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    Andersonville

    National Historic Site Georgia

Night Museum Program Returns to Andersonville to Begin the 150th Anniversary

Luminary lights and laterns brighten the landscape of the Andersonville prison
Luminary lights and laterns brighten the landscape of the Andersonville prison
NPS/C. Usrey

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News Release Date: December 16, 2013
Contact: Eric Leonard, 229 924-0343, ext. 201

On the evening of Saturday, January 25, 2014, Andersonville National Historic Site will again hold its Night Museum event. This Night Museum event will be the first program in observance of the 150th anniversary of the Andersonville prison.

From 6:00 - 9:00 p.m., the National Prisoner of War Museum will be open for a twice annual nighttime opportunity to view the museum exhibits and experience the prison site. At the National Prisoner of War Museum, the exhibits, museum and bookstore will be open. At 7:00 p.m. a special presentation, "Black and White, Slave, Free and Prisoner: African Americans and the Prison of Andersonville." will occur in the museum theater. The park films Voices From Andersonville will be shown at 6:00 p.m. and Echoes of Captivity will be shown at 8:00 p.m.

From the courtyard at the rear of the museum, the path to the prison site will be illuminated by lanterns, allowing access to the reconstructed northeast corner of the prison site. Among the replica shelters will be living history volunteers, portraying the often-overlooked winter period of the prison in 1864-65.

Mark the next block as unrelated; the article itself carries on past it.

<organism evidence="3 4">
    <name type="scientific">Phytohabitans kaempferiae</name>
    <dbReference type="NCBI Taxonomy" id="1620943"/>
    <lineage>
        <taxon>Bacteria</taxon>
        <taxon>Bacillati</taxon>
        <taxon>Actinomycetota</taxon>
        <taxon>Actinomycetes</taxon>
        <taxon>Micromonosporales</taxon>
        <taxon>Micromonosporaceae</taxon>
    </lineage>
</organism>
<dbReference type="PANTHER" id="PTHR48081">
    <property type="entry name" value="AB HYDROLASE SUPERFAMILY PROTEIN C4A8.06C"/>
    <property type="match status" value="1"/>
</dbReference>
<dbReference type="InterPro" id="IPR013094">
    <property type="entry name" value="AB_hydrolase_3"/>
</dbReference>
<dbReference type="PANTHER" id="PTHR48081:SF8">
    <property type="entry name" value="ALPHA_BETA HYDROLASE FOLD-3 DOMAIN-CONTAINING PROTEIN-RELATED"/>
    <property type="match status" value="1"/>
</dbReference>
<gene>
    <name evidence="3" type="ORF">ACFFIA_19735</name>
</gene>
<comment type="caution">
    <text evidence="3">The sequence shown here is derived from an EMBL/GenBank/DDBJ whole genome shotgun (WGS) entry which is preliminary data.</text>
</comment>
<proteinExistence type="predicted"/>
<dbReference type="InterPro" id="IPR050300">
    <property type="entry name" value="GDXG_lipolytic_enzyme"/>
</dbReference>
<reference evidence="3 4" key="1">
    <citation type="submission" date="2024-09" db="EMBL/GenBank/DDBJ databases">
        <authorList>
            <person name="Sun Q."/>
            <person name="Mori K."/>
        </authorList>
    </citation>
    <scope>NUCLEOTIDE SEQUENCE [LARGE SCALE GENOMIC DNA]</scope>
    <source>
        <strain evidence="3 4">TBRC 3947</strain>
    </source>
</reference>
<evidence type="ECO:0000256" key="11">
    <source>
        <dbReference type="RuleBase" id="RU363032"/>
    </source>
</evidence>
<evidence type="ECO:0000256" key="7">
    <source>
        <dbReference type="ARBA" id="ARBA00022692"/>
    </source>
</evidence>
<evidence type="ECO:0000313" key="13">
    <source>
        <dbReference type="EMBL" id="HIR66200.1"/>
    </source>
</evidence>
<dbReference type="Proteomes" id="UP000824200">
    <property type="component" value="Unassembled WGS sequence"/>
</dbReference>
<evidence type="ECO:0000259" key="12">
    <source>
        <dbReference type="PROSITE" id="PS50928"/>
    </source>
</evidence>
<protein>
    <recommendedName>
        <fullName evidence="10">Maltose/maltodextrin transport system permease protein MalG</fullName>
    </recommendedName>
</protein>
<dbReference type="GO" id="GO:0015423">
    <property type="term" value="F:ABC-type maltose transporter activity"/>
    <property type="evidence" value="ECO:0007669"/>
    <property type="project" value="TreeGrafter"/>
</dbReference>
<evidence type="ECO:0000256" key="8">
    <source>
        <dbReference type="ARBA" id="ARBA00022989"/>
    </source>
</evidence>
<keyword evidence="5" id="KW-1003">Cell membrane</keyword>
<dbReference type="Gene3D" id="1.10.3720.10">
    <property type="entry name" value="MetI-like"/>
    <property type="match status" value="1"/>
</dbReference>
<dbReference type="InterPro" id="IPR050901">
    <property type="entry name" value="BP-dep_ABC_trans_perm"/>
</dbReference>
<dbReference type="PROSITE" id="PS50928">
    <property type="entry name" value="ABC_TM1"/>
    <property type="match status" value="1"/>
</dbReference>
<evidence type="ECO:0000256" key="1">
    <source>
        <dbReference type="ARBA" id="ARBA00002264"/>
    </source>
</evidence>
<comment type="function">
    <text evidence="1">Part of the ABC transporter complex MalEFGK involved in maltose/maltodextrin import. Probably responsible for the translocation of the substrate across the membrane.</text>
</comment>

The special program, "Black and White, Slave, Free and Prisoner: African Americans and the Prison of Andersonville." will be presented by Robert Scott "Bob" Davis. Robert Scott "Bob" Davis is director of the Family and Regional History Program, Wallace State Community College, Hanceville, Alabama. His published works include Ghosts and Shadows of Andersonville, which received the American Association for State and Local History's Award of Merit in History in 2007.

"The Night Musem event provides a unique opportunity to visit the museum and prison site after dark," stated Superintendent Brad Bennett, "we hope many visitors join us for this, the first program of many over the next two years, to observe the 150th anniversary of Andersonville."

During this nighttime event the prison site tour road and the Andersonville National Cemetery will be closed. Visitors may want to bring flashlights for use while outside.

Andersonville National Historic Site is located 10 miles south of Oglethorpe, GA and 10 miles northeast of Americus, GA on Georgia Highway 49. The national park features the National Prisoner of War Museum, Andersonville National Cemetery and the site of the historic Civil War prison, Camp Sumter. Ā­Andersonville National Historic Site is the only national park within the National Park System to serve as a memorial to all American prisoners of war. Park grounds are open from 8:00 a.m. until 5:00 p.m. The National Prisoner of War Museum is open 9:00 a.m. to 4:30 p.m., daily. Admission is free. For more information on the park, call 229 924-0343, or visit at www.nps.gov/ande/ Visitus on Facebook at www.facebook.com/AndersonvilleNPS, Twitter www.twitter.com/andeNHS

NPS

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Did You Know?

Boston Corbett, the man credited with killing John Wilkes Booth

Boston Corbett (Sgt 16th NY Cavalry), the man credited with killing John Wilkes Booth, was a prisoner at Andersonville. Prisoner diaries and memoirs mention Corbett as being extremely religious and a bit eccentric.